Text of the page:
10 Ways to Improve Your English Pronunciation

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Hi.

I'm Vanessa from SpeakEnglishWithVanessa.com.

Are you ready to improve your pronunciation?

Let's do it.

Has someone ever asked you to repeat yourself because they couldn't understand you?

People have said that to me before, too.

And do you know what?

It's okay if someone asks you to repeat yourself because that means that they actually care

about what you're saying.

They didn't just nod and smile.

No, they actually wanted to hear what you had to say.

But it's also important to be able to speak as naturally as possible.

This will help other people to understand you easily and you're going to be able to

understand other people easily.

A whole new world will open up to you when your pronunciation improves.

Today I'd like to share with you 10 ways to improve your English pronunciation.

Because this is a pronunciation lesson, I want you to be active.

Please say the sample sentences out loud, exercise your speaking muscles, and really

use it so that you can remember them.

All right.

Let's get started with tip number one.

Number one is shadowing.

This is absolutely the best tip to improve your pronunciation.

This means that you're repeating directly after a native English speaker.

You could repeat after every word or you could listen to a full sentence and then repeat,

which will help with your intonation.

There are different ways to shadow, but this is a great tip and we're going to be practicing

it throughout this lesson.

So let's get started with the sample sentence.

I can't believe that it's already May.

I can't believe that it's already May.

How can you imitate this sentence?

Well, first, at the beginning, I can't.

Do you notice that the T here is stopped?

This is called a stopped T, which means that your tongue is going to be at the top of your

mouth making that T shape, but you're not going to let a puff of air through.

I can't.

I can't.

And then we have a great word, believe.

Believe that.

This word has an A, but what does it sound like?

That.

That.

It kind of sounds like an E sound.

Eh, eh.

That.

And that T is going to be stopped just like in our first word, can't.

Can't.

I can't believe that it's already May.

Try to say that sentence with me.

I can't believe that it's already May.

I can't believe that it's already May.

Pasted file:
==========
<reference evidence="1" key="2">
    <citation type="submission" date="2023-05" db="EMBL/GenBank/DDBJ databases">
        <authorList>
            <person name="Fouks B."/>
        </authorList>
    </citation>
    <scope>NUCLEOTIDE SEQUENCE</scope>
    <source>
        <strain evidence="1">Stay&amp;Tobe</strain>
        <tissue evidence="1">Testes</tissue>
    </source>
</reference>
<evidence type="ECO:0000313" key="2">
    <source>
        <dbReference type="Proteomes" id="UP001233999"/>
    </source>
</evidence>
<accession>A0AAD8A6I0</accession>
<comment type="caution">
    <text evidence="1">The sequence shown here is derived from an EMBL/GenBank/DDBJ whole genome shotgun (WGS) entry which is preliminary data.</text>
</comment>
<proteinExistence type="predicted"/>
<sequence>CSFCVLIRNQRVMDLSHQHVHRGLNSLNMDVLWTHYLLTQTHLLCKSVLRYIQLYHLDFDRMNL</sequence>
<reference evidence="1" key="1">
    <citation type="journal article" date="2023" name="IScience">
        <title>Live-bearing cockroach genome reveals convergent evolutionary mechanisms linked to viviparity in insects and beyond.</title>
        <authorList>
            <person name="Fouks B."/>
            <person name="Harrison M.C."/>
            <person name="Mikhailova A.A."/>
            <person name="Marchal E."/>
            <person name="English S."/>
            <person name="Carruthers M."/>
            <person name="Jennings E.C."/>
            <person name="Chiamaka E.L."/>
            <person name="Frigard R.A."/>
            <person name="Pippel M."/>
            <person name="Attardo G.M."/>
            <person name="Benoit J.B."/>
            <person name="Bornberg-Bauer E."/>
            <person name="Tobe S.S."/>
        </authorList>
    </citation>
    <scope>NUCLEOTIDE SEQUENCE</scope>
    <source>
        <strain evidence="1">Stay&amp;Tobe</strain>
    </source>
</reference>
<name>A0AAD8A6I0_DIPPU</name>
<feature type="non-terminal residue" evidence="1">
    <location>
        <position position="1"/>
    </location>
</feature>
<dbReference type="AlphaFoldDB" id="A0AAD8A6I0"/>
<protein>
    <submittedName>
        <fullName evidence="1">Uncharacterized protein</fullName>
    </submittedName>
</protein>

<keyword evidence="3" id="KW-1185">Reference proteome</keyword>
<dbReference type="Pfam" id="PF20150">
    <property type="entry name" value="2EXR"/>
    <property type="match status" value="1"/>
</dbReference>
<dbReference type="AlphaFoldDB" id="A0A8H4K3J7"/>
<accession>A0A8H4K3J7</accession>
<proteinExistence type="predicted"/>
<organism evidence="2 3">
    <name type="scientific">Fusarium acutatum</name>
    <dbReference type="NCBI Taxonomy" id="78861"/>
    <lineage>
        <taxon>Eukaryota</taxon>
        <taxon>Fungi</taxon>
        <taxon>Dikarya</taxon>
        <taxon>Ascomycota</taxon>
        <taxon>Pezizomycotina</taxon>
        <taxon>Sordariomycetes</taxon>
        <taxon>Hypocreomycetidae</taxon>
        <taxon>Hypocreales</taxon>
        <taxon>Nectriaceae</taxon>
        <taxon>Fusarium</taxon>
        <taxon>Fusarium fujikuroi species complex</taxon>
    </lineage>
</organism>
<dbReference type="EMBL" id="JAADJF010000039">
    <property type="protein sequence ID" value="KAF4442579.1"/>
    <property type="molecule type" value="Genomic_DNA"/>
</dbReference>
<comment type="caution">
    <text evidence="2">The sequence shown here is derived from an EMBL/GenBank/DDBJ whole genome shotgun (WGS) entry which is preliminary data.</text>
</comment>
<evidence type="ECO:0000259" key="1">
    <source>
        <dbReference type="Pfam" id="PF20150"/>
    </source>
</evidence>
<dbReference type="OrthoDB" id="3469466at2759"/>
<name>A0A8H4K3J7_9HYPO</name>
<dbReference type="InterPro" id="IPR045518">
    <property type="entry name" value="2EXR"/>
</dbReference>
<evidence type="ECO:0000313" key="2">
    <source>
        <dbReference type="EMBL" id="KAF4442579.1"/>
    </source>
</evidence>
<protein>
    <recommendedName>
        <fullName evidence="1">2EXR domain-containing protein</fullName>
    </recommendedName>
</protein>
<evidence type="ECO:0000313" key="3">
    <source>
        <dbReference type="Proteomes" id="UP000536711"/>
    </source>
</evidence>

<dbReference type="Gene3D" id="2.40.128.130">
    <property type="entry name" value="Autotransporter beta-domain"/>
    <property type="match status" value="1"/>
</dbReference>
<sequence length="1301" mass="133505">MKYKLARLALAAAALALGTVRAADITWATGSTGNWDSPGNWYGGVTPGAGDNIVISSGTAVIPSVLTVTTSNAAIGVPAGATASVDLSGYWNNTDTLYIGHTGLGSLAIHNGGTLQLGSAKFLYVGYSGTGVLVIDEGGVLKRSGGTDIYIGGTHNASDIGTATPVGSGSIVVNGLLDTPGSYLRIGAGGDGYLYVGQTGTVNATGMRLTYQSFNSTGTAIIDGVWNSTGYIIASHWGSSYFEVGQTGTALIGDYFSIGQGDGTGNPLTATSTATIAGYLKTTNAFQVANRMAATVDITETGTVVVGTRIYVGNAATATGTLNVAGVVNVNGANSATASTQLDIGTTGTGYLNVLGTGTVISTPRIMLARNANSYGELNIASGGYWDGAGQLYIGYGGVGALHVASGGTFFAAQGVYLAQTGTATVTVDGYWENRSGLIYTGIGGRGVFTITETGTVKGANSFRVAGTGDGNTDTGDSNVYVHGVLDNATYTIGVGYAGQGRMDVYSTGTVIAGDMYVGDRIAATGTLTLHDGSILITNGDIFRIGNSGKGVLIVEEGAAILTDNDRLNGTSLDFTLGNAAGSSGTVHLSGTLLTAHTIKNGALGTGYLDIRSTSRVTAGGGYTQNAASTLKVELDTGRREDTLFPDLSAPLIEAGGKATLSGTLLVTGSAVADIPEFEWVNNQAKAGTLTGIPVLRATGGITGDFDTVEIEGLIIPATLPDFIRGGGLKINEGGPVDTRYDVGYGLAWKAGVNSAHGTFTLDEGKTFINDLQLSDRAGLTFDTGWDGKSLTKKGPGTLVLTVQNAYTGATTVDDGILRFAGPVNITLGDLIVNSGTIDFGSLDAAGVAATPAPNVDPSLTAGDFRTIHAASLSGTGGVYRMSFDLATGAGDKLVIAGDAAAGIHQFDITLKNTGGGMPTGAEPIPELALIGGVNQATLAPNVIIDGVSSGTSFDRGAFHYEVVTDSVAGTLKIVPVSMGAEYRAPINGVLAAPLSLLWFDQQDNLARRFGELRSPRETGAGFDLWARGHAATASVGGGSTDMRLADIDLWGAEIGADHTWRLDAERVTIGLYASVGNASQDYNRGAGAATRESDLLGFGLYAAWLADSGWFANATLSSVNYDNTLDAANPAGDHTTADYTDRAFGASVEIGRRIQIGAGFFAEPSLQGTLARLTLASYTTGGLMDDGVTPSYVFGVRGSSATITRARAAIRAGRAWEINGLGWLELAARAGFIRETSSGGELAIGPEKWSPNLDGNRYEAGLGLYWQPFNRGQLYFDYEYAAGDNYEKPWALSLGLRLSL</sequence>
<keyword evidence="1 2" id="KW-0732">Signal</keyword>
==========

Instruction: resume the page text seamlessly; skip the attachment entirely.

Great pronunciation practice.

We're going to be talking about a lot of these tips throughout today's lesson, so let's go

on to number two.

Number two, practice phrases or full sentences.

We just talked about two contractions, can't and it's.

But if you had just separated those from the sentence and just practiced can't, it's, well,

it's not going to be as natural because you hardly ever say just those words by themselves.

Instead, when put them in a full phrase or in a full sentence, it's going to help you

link things together naturally.

Whenever I give feedback to my students in the Fearless Fluency Club and they send me

a pronunciation clip and I give them some feedback back, I always include a full challenge

sentence.

This is going to help them with individual sounds.

But also, the linking between all of those sounds, it's just more realistic.

So let's practice it.

It's probably going to rain today.

It's probably going to rain today.

What about this word probably?

Well, in fast English, we're going to cut out that middle sound and just have two syllables.

It's prob-ly.

Sometimes when native speakers are speaking slower they'll add that middle syllable, probably.

There's two accurate ways to say this.

But when we're speaking quickly, cut it out.

So try to say it with me.

It's prob-ly.

It's prob-ly.

Then the next two words, going to, link together to create a wonderful natural reduction gonna.

It's probably gonna.

It's probably gonna.

The word to changes to uh.

Just uh.

It's probably gonna rain today.

It's probably gonna rain today.

What's happening here with the word today?

Do you hear an ooh sound when I say it?

Today.

Today.

Nope.

It's just the T sound before day.

So you're going to say this word quickly.

T’day.

T’day.

Let's put that full sentence together.